And so to 'Binkle and Flip Try to Be Good'. Binkle has got into trouble so often that he feels like turning over a new leaf. But he wonders what Flip will say.

He decided to tell him that night as they were getting ready for bed.
:Flip," he said solemnly, "what about being good for the rest of our lives?"
Flip brushed the hair on his long ears and sniffed scornfully.
"Don't try to be funny."
"But I mean it," said Binkle, rather cross with Flip's sniff.
Flip stopped brushing and stared at Binkle in surprise.
"But you couldn't be good, Binkle!" he said, at last.

There is something inspired about this set-up. Kathleen Dixon thought so as well, and one of only two colour images in the original book is this classic:


The story itself is not quite as good as the sublime beginning. But then how could it be?

Enid realised she just needed one last chapter to complete her bumper book of bunnies. And after two abortive attempts at suitable stories, on May 27, she came up with 'Binkle gets a Dreadful Shock'.

Binkle is at it again. He thinks that if the people of Oak Tree Town can be persuaded that Flip has been captured by foxes, then they will pay a ransom to get Flip's safe release. Flip is asked to hide in Cuckoo Wood while Binkle spreads the word. But the people of Oak Tree Town smell a rat
, and when Wily Weasel stumbles across Flip in Cuckoo Wood they realise what Binkle is up to. So Binkle is left a note suggesting that Flip really has been captured by foxes. What surprises the folk of Oak Tree Town is how upset Binkle is. He is willing to give himself up to the foxes if they will only let Flip go. And so the people of Oak Tree Town relent.

Flip's paws were untied and he scampered to Binkle, who could hardly believe his eyes and hugged him as if he would squeeze him to death.

It's a nice note to end on. The depth of Binkle's love for Flip. Actually, Enid ends the book in this way:

That's just six months ago, and as far as I know, Binkle has kept his word. But I am told he is already beginning to find it rather a nuisance to be good. So I shouldn't be at all surprised to hear that he and Flip have become bad bunnies once again.
I hope not, but if they do, you may be sure I'll let you know.

I'll end my book five months later, on September 23, 1925, when The Enid Blyton Book of Bunnies was published by George Newnes. Earlier in the month, Birns Brothers had at last brought out four 'readers' by Enid, the little books she had written between January and April of 1924. A re-writing of Brer Rabbit, a rewriting of Aesop's Fables and two books of her own stories. How lovely for Enid to have her own original work juxtaposed with her own rewriting of Greek-Roman antiquity and an odd little masterpiece from America's Deep South!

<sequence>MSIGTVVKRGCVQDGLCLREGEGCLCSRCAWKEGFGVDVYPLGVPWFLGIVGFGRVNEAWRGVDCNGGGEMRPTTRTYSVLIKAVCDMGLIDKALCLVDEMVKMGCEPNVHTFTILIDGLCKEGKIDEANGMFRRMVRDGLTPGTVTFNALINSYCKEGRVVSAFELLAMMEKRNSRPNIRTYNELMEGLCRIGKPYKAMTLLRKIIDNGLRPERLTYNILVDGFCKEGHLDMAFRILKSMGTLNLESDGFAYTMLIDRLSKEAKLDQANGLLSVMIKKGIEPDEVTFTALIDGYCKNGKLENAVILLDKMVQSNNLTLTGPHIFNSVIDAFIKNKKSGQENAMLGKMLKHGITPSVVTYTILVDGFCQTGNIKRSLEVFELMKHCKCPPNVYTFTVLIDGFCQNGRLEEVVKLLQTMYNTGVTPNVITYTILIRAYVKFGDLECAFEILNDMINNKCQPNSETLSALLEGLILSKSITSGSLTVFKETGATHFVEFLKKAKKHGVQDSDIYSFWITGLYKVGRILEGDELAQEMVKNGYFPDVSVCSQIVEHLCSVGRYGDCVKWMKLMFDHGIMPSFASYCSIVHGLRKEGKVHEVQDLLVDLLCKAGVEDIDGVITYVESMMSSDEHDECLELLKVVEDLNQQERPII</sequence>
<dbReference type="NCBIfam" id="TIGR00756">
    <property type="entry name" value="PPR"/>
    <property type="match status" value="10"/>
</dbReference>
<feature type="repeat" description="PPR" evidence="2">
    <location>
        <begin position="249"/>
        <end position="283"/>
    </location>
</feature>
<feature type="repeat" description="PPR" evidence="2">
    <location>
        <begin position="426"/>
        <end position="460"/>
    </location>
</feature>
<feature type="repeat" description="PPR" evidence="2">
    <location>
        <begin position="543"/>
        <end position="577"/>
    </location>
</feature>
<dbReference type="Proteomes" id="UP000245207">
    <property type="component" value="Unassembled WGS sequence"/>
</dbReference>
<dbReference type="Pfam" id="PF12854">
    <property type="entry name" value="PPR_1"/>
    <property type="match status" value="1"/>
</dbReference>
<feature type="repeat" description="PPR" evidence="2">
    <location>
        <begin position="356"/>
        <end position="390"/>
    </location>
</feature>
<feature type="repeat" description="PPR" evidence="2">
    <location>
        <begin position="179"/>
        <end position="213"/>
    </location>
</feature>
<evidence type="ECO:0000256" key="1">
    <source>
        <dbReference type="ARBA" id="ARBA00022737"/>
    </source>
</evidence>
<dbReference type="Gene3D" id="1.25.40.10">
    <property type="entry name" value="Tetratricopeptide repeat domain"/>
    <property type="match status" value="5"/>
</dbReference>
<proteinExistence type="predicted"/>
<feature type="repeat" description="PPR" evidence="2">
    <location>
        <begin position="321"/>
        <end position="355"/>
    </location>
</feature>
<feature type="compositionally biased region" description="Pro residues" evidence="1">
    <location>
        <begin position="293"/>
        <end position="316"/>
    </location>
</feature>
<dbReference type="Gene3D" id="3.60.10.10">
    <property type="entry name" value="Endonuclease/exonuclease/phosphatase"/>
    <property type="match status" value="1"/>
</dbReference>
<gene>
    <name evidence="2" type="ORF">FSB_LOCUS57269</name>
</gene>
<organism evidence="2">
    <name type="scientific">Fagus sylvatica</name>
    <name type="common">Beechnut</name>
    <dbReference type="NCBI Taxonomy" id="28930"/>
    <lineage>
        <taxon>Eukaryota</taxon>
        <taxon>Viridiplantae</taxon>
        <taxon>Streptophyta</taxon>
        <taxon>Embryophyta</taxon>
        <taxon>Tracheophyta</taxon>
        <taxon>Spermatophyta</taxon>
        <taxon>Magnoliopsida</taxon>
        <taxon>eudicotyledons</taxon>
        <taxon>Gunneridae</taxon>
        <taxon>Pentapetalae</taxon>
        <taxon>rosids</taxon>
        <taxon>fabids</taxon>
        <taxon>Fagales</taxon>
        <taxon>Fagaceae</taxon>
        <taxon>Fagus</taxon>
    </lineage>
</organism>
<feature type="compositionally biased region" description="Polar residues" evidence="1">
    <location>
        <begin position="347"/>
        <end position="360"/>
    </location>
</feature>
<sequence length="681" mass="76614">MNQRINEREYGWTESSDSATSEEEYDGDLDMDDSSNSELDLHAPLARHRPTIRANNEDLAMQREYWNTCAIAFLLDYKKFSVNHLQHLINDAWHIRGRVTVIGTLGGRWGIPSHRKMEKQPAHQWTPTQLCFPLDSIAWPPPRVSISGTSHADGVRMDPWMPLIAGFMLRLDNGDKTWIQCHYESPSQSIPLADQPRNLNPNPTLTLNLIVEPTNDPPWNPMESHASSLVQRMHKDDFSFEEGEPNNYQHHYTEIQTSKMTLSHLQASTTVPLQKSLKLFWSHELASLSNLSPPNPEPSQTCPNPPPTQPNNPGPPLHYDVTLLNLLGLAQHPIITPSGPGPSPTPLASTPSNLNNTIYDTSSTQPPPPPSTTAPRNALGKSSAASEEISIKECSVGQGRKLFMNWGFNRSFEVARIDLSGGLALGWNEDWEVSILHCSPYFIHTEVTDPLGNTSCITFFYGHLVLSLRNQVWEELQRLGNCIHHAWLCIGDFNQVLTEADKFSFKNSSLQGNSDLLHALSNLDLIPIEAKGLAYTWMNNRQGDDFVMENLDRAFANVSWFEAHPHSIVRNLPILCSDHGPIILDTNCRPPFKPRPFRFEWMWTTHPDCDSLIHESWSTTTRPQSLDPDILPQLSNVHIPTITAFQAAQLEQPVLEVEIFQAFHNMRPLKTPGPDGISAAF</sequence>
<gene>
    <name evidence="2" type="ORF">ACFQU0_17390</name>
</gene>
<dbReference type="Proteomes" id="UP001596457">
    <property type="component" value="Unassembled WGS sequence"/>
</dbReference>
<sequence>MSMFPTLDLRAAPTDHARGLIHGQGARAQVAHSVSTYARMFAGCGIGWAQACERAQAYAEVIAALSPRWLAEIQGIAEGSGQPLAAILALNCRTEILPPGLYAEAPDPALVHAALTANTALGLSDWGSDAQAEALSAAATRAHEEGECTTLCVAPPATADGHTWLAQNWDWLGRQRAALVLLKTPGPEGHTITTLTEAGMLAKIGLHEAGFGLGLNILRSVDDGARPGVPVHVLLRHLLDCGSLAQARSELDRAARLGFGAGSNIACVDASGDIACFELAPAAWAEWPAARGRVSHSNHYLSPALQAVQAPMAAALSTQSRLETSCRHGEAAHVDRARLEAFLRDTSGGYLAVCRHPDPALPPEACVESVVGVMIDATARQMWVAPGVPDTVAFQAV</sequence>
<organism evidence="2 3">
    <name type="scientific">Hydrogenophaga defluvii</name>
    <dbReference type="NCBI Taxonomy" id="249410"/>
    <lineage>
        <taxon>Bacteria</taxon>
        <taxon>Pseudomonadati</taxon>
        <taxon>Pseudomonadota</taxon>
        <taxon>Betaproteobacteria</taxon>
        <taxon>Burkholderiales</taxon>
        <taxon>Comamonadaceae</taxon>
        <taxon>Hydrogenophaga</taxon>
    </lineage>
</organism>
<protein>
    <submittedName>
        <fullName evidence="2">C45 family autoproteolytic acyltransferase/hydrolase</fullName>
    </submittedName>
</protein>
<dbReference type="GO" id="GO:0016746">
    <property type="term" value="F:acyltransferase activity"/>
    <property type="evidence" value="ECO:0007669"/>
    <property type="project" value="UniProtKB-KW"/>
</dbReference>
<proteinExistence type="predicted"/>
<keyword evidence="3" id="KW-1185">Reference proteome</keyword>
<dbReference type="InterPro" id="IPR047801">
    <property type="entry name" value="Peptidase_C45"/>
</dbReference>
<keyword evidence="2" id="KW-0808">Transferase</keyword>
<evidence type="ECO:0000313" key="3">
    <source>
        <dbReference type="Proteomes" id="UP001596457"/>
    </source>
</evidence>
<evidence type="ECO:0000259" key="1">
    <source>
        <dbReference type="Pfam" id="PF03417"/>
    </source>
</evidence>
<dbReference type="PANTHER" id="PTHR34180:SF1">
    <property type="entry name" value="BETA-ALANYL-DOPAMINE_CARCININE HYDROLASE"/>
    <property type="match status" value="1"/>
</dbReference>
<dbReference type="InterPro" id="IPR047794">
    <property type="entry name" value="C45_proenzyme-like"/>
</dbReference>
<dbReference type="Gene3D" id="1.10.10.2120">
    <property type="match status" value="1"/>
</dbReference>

Aesop's Fables includes the story of the tortoise and the hare, the over-confident hare being beaten in a race by the steadfast tortoise. And in one of the Brer Rabbit stories, Brer Rabbit is beaten in a race by Brer Terrapin, thanks to the latter’s family playing their part.

Hugh: "Pity you don't have Binkle and Flip racing turtles in your new book!"

Enid: "Oh, do you think I should have?"

Hugh: "I think the book is perfect as is."

Enid: "You're not just saying that, Bun? Like when the folk in Oak Tree Town said what they did about Binkle's blank canvas

Hugh: "No, Little Bun, this book of yours is a delight."

Enid: "Are you proud to have published it?"

Hugh: "This is how proud we are at Newnes:

binkleflip_0008enid_0001 - Version 2

Enid doesn’t know what to say. But that state of affairs never lasts for long.

Enid: "Thank-you, Watson, I think that concludes another case."

Hugh: "I don't know how you do it, Holmes. Damned if I do!"

Enid: "Actually, I think I'm Watson, the writer up of the cases, and you’re Holmes, the man who figures everything out."

Hugh: "Darling, I believe you're Sherlock Holmes and Doctor Watson rolled into one. Just as you're Flip and Binkle, both. I'm just the ordinary bloke who is lucky to be allowed to kiss your feet."

Enid: "Kiss them, then. Oh, Hugh, I'm so happy!"


As a married woman and a writer, Enid got to fly her kite. She got to fly it high and proud.